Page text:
From Fedora Project Wiki

< Features

Revision as of 02:11, 5 August 2012 by Dmalcolm (talk | contribs) (Current status)

Python 3.3


Update the Python 3 stack in Fedora from 3.2 to 3.3


  • Email: <>

Current status

  • Targeted release: Fedora 18
  • Last updated: 2012-08-04
  • Percentage of completion: 80% (see detailed notes under "Scope" below and in Talk:Features/Python_3.3)
    • Done: Successful mock rebuilds of the core python3 package for Python 3.3 (with full test suite)
    • Done: 95 add-on packages successfully rebuild in mock environment
    • TODO: fix remaining 13 packages so they rebuild in mock environment
    • Done: python3.3b1 built "for real" in Koji
    • Done: 91 add-on packages successfully rebuilt in Koji
    • TODO: 16 remaining packages to be built in Koji
    • TODO: build further releases of 3.3 into Koji
    • TODO: testing

Upstream is at feature freeze for 3.3; latest tarball release is Python 3.3.0 beta 1, released on June 27th, 2012.

Month Python 3.3 release schedule) Fedora 18 Schedule Fedora 19 Schedule
March 3.3.0 alpha 1: March 3, 2012
3.3.0 alpha 2: March 31, 2012
April 3.3.0 alpha 3: April 28, 2012
May 3.3.0 alpha 4: May 26, 2012 Start Feature Submission Wed 2012-05-02
June 3.3.0 beta 1: June 23, 2012: (No new features beyond this point.)
July 3.3.0 beta 2: July 14, 2012
Feature Submission Deadline Tue 2012-07-24
3.3.0 candidate 1: July 28, 2012
Feature Freeze (Testable/Complete) Tue 2012-08-07
Branch Fedora 18 from Rawhide Tue 2012-08-07
August 2012-08-14 Alpha Change Deadline
3.3.0 candidate 2: August 11, 2012
2012-08-28 Alpha Release
3.3.0 final: August 18, 2012
September 2012-09-18 Beta Change Deadline / Features 100% Complete

Note: Fedora 18 schedule above is based on Releases/18/Schedule as 2012-07-19

Detailed Description

Python 3.3 adds numerous features and optimizations. See the upstream notes at and

Benefit to Fedora

Fedora aims to showcase the latest in free and open source software - we should have the most recent release of Python 3.


Compare with the Python 3.2 feature page.

We need to wait for Python 3.3 to reach feature freeze, so that the bytecode format for .pyc files is frozen, together with the ABI for extension modules.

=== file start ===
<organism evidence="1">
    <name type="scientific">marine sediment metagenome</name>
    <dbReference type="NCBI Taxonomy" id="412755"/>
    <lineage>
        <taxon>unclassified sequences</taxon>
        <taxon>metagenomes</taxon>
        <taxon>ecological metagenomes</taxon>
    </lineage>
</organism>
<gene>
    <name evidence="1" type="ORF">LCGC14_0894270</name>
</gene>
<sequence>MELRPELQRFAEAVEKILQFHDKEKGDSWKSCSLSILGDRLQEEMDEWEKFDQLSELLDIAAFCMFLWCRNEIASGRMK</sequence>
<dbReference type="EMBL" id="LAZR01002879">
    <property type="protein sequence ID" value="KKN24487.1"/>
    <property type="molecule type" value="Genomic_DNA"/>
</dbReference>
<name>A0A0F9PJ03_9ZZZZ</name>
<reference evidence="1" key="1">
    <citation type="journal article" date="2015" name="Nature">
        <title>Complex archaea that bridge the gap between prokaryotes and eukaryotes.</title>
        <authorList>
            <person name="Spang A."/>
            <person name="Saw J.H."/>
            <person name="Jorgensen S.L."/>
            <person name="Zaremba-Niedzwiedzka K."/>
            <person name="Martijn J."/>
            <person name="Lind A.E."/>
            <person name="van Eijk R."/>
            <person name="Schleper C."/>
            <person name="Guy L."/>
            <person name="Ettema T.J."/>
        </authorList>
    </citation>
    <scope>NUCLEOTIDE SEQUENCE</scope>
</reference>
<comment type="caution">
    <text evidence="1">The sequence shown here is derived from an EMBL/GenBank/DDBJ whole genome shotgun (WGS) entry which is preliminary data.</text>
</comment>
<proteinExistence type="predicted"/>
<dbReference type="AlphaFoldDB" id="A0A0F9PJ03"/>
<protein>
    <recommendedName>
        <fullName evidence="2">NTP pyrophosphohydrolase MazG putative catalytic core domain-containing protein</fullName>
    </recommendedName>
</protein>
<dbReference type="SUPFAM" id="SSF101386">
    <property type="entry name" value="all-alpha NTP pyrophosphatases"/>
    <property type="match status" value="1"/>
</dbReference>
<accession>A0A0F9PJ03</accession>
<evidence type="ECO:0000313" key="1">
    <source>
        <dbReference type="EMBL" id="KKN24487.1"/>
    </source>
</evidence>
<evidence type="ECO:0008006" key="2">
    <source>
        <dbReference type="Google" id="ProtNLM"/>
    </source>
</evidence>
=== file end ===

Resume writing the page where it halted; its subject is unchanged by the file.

At that point we can rebase python3 to the latest release candidate of that code. We would then need to rebuild all python 3 packages. See

For bonus points, we ought to tell "file" and "rpmlint" about the new bytecode format for .pyc files.

Note that the suffix of some files should change, and this may require slight packaging tweaks in the various packages that ship Python 3 code:

  • bytecode files changing from .cpython-32.pyc (and .cpython-32.pyo) to .cpython-33.pyc (and .cpython-32.pyo)
  • extension modules changing from to (the "u" part goes away as part of PEP 393).

There have been some C API changes (especially relating to unicode handling); if we're unlucky we may need to do some code patching to get some extension modules to compile.

Detailed notes on the extent of the rebuild and the current status can be seen in Talk:Features/Python_3.3

How To Test

Interested testers do not need special hardware. If you have a favorite Python 3 script, module, or application, please test it with Python 3.3 and verify that it still works as you expect.

My own test plan:

  • Smoketest of the interpreter
  • Run the upstream regression test suite (this is done during %check)

User Experience

Users should not notice any difference, other than the availability of the 3.3 interpreter


See notes in "Scope" above.

Contingency Plan

I'm working on test rebuilds of all affected packages, using skvidal's mockchain tool (this also gives us a build ordering, by grepping the logs).

I plan to commit any proposed changes to "python3.3" branches of dist-git, and then merge to master when we do it for real.

This pre-planning should mean everything is ready and any major issues should have been shaken out before we "pull the trigger" and commit/build for real into f18.


What's New In Python 3.3

Release Notes

The system Python 3 stack has been upgraded to 3.3 (the system Python 2 stack remains at 2.7), bringing in hundreds of fixes and tweaks; for a list of changes see

Comments and Discussion